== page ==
It’s already September which means the winter months and rainy season are right around the corner. There are many things your community can do to prepare for the rainy season, but two of the most critical items to inspect, clean and maintain are your gutters/downspouts and your roofs. By performing annual roofing maintenance (which includes gutter/downspout cleaning) you could easily prevent costly water damage and other issues from occurring during the rains. Plus, by implementing these simple preventive maintenance measures you could get an additional 5 to 10 year’s life from your roofs – consider the cost savings!
Your gutters channel water from a large area (up to 3,000 square feet on average) of roofing surface away from your home, protecting your windows, doors, exterior cladding, decks and foundation slab. To function correctly and channel these thousands of gallons of water into the storm drains requires that your gutters and downspouts be free of all leaves, dirt and debris.
If there is a clog in just one of your gutters, water can spill over the gutter system and onto your house’s exterior cladding. At best, the water will degrade your wood trim and paint within a year or two. At worst, the water will flow down the exterior cladding and into your windows, doors and openings; decay your exterior cladding and structural framing; and, possibly undermine your foundation. Plus, the weight of the water in the gutter could pull the gutter spikes out of the eaves.
Just like all preventive maintenance measures, roofing maintenance and gutter cleaning should be performed on an on-going basis; at least once a year and preferably in the fall. If you have lots of leafy trees (Eucalyptus) then you should consider cleaning your gutters and downspouts semi-annually. The cost to perform these cleanings is much less than having to perform emergency repairs to the roof itself or damage to homeowner property. Consider the Sands V. Walnut Gardens case we have previously written about (click here). This case is a perfect example of the consequences an HOA can face if they fail to properly maintain their roof (or any other common area components) and damage occurs to a homeowner’s unit.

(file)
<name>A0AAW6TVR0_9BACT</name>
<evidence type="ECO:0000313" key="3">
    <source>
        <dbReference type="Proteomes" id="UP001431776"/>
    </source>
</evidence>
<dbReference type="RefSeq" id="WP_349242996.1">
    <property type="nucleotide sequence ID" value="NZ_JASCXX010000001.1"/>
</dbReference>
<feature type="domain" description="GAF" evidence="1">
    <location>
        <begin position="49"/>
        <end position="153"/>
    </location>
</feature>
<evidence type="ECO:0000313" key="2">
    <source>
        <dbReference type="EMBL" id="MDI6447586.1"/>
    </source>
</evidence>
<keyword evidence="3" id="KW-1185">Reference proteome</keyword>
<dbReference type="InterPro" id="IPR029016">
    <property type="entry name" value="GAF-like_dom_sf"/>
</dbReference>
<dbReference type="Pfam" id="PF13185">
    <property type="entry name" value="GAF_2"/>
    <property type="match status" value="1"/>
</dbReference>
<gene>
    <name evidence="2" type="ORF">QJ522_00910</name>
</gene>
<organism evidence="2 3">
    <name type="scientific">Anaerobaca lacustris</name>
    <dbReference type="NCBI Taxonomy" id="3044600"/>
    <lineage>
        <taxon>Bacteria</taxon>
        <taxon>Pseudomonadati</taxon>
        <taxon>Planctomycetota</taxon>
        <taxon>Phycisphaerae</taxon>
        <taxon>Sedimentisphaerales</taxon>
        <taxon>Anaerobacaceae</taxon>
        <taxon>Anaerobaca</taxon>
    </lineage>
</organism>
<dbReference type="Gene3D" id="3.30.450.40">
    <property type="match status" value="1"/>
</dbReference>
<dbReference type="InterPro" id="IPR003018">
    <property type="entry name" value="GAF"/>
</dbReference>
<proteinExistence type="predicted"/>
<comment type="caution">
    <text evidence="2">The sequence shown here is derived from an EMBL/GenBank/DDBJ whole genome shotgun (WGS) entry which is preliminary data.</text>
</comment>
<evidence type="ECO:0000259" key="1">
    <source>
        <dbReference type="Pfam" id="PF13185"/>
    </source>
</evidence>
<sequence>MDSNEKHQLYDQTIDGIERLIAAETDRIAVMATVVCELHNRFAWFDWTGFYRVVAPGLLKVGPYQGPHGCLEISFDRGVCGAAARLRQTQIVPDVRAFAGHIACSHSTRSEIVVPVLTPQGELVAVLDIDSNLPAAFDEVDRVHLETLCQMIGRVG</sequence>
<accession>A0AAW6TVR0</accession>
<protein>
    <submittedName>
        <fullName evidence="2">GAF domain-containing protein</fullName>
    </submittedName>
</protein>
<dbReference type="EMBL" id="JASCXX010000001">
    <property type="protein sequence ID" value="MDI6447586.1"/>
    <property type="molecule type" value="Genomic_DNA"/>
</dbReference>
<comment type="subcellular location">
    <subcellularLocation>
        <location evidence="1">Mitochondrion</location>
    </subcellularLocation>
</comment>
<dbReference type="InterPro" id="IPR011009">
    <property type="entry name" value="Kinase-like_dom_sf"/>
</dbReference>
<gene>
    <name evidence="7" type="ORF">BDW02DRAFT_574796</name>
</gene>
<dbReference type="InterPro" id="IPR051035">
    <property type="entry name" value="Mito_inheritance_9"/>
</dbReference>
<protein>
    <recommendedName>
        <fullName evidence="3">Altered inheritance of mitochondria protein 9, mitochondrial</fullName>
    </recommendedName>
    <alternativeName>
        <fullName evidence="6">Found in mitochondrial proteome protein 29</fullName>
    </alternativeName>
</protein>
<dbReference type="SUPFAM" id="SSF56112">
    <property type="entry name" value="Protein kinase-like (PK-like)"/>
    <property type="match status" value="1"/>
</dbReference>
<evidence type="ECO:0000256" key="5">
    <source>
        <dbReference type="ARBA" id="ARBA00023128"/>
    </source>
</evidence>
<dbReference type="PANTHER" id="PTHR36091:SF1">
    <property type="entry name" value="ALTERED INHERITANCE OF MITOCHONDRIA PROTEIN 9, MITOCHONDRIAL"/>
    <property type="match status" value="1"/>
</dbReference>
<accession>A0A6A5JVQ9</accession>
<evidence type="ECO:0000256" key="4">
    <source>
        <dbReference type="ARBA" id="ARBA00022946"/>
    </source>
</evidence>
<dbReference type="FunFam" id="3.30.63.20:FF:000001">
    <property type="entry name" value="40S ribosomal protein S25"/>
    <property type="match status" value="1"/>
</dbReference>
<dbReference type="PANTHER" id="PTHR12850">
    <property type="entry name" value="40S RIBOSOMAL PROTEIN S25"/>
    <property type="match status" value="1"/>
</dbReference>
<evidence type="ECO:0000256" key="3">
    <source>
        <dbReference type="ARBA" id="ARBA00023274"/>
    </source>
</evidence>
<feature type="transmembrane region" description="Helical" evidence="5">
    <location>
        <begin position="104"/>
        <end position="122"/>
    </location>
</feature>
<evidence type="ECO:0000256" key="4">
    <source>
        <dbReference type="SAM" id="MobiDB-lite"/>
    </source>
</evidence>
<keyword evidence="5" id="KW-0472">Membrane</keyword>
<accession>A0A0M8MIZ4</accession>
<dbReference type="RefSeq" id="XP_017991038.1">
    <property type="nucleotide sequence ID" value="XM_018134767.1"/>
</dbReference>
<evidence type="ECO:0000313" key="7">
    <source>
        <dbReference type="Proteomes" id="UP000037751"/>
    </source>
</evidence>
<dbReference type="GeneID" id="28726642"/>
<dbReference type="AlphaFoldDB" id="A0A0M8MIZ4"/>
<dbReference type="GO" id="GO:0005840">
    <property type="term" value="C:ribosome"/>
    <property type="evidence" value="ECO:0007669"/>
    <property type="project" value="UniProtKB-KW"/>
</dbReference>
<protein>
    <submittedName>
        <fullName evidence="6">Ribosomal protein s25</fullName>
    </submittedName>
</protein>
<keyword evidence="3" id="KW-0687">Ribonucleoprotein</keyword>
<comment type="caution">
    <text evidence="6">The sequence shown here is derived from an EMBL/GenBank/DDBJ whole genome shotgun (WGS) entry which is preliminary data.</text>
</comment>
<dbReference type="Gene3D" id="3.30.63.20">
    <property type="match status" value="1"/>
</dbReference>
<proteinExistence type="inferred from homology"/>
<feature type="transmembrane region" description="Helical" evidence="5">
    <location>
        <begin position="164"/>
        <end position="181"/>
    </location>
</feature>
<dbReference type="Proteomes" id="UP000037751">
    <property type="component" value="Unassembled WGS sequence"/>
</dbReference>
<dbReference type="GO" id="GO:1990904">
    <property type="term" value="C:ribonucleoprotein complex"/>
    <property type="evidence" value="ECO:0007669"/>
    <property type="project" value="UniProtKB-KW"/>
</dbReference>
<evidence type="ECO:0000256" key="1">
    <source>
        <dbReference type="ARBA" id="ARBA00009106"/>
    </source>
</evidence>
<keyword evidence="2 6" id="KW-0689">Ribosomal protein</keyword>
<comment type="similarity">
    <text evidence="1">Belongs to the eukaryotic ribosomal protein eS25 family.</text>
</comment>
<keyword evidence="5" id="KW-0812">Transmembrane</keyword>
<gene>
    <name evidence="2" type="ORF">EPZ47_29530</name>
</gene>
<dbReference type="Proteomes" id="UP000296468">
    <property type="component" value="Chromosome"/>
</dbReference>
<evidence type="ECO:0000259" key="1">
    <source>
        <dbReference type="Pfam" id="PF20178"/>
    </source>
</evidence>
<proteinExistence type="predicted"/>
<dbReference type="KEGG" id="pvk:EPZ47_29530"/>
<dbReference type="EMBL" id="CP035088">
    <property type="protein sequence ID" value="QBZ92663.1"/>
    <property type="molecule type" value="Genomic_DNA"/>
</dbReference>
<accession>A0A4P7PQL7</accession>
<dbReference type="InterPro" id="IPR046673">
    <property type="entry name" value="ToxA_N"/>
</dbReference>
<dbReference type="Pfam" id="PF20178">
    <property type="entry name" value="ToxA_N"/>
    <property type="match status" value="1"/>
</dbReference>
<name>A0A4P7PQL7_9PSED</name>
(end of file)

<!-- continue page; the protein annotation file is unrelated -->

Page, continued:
Downspouts are a key component to the gutter system and should be inspected with the same level of detail as the other components. All downspouts should drain water into the storm drain (only rain in the drain) or into the street gutter, but definitely away from the building’s foundation. Building code requires that the grade adjacent to the foundation be sloped away from the home for the first five (5) feet.
When searching for a contractor to perform these services, make sure you only hire licensed General Contractors (B) or Roofing Contractors (C-39) to perform roofing maintenance work. Insist on seeing, and retaining on file, a copy of their pocket license which will list their classifications as well as their license number. Then check the number with the Contractors State License Board (www.CSLB.ca.gov). Retain on file an original of the contractor’s general liability and workers compensation certificate of insurance and insist on having the association listed as an additional insured.
Buildings, like cars and relationships, are not maintenance free. If you want to get the longest possible life out of your building components, then you must maintain them. By implementing preventive maintenance strategies, you can prevent prematurely replacing roofs and exterior building components which can cost your HOA hundreds of thousands of dollars.